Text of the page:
Encyclopedia of Jazz Musicians

  1. A
  2. B
  3. C
  4. D
  5. E
  6. F
  7. G
  8. H
  9. I
  10. J
  11. K
  12. L
  13. M
  14. N
  15. O
  16. P
  17. Q
  18. R
  19. S
  20. T
  21. U
  22. V
  23. W
  24. X
  25. Y
  26. Z

McLean, Jackie

Alto saxophonist Jackie McLean was one of the most talented young Harlemites who followed Charlie Parker down the path into drug abuse and addiction. He recovered from these challenges to become a prolific hard bopper, then one of the few beboppers who opened his ears to free jazz, and a pioneer of jazz education and youth advocacy.

McLean was born on May 17, 1931 in New York, New York, and grew up in the Sugar Hill section of Harlem, which runs from 145th street to 155th street between St. Nicholas and Amsterdam Avenues. Growing up, his neighborhood was home to the era's most successful African-American musicians, such as Duke Ellington and Benny Carter. Thelonious Monk and Charlie Parker were neighbors too.

McLean’s father John was an accomplished guitarist who played in singer and drummer Tiny Bradshaw’s band. McLean’s godfather played the saxophone in church, and this is where the young boy was first introduced to the instrument. McLean’s stepfather also owned a record shop in Harlem and provided him with some of his first exposures to jazz and blues.

Young Jackie started out on the soprano saxophone, which he played for about six months before switching to the alto by age fifteen. He studied with Cecil Scott, Walter "Foots" Thomas and jammed with neighborhood kids, including Kenny Drew and Walter Bishop Jr. By seventeen, he had formed a band with Drew, Andy Kirk, Jr., and a young tenor player named Sonny Rollins.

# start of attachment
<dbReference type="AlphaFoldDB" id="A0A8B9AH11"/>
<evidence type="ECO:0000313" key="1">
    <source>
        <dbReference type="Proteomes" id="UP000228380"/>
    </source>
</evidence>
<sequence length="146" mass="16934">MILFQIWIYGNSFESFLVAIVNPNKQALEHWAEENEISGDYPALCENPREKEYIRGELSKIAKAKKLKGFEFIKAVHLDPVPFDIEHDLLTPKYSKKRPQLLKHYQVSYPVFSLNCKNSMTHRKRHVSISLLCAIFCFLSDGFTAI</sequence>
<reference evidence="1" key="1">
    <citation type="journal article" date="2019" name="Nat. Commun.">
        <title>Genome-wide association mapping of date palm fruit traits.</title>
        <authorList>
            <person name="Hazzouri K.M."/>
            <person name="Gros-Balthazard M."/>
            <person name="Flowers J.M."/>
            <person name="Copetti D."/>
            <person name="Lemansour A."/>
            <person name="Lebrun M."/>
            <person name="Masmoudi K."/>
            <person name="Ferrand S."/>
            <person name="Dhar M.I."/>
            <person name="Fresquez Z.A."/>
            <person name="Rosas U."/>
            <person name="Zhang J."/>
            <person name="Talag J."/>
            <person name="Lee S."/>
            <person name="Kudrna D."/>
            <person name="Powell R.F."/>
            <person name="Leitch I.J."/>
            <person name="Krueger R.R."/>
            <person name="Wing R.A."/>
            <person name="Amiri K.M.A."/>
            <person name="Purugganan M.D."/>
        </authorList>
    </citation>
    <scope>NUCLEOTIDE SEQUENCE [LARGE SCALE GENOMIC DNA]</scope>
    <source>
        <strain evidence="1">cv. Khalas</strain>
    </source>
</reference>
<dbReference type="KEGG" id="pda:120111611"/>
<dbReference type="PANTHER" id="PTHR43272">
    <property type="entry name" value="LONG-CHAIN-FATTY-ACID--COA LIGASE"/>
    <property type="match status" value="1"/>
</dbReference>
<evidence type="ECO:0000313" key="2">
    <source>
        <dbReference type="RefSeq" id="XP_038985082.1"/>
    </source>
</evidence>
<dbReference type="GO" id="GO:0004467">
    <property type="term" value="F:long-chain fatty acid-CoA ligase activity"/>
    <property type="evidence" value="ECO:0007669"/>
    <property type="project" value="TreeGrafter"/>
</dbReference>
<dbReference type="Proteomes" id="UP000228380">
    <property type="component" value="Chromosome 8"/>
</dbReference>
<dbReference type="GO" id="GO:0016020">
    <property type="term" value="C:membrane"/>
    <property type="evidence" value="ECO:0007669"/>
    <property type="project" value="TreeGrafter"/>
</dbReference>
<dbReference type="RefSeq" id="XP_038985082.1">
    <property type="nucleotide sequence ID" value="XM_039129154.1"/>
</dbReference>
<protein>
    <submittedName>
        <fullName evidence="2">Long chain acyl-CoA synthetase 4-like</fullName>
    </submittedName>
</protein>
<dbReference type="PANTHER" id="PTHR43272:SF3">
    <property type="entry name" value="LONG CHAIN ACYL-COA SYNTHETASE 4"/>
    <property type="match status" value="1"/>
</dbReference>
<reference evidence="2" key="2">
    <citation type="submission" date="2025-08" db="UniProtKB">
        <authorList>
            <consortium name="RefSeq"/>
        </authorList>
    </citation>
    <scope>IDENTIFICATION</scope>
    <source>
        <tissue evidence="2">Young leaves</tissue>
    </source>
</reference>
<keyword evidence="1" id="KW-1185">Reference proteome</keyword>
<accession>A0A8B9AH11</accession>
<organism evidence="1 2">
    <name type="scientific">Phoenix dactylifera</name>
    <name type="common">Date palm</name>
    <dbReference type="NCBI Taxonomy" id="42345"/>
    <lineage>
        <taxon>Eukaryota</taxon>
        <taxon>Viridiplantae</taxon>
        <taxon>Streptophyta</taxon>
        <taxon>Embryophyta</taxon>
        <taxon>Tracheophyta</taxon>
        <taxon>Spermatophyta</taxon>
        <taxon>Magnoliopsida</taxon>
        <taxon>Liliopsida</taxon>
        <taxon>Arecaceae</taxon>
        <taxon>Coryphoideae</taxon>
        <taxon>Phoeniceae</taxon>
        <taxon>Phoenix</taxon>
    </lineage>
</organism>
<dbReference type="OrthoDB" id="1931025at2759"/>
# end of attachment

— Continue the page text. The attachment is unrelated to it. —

Bebop was booming, but Jackie and his pals were too young to make the clubs on 52nd Street, where the action was - so they would stake out the nearest subway stop, where they knew Charlie Parker would emerge at around 8:30 on his way to the gig. McLean and Parker struck up a friendship, and Parker would urge the younger musician to stay away from drugs, even as he asked to borrow his horn so he could pawn it to buy a fix. McLean also became friends with pianist Bud Powell, and the two practiced together in late 1948 and early 1949.

McLean unfortunately did not follow Parker's advice, but rather followed his example, and began to experiment with heroin. Ultimately he became addicted to the drug. He struggled with this addiction for years but kicked his habit for good later in life.

McLean's first recording session was in 1948, when he was seventeen years old. He played baritone sax on a rhythm-and-blues session with alto saxophonist Charlie Singleton, which produced the songs “Camel Walkin’” and “Hard Times Are Coming.”

Powell recommended McLean to trumpeter Miles Davis, which led to his first opportunity to play jazz on record in 1951, when he appeared on the album Dig for Prestige Records, a key recording in the emergence of the hard bop style. Also featured on this recording were Sonny Rollins on tenor, Tommy Potter on bass, and Art Blakey on drums. Following this session, McLean performed with Miles Davis around New York City off and on through 1953.

McLean studied music formally for one year at the North Carolina Agricultural & Technical College, before returning to the jazz life in New York, and gigs with pianists Paul Bley in 1954 and George Wallington, whom he also recorded with in 1955. McLean recorded his first album as a leader, The New Tradition, in 1955 for Ad Lib recordings. It featured Donald Byrd on trumpet and Mal Waldron on piano. McLean followed this album with his first release for Prestige in 1956 entitled Lights Out!. The album featured Donald Byrd once again and Art Taylor on drums.

Also in 1956, McLean began a close association with bassist Charles Mingus, whom he played with for several years. McLean’s first appearance on a Mingus album came in 1956 for the bassist’s Atlantic recording Pithecanthropus Erectus. McLean stated that playing with Mingus was, “what boot camp was like,” and that Mingus “was a slave driver in terms of rehearsing and getting that music together.”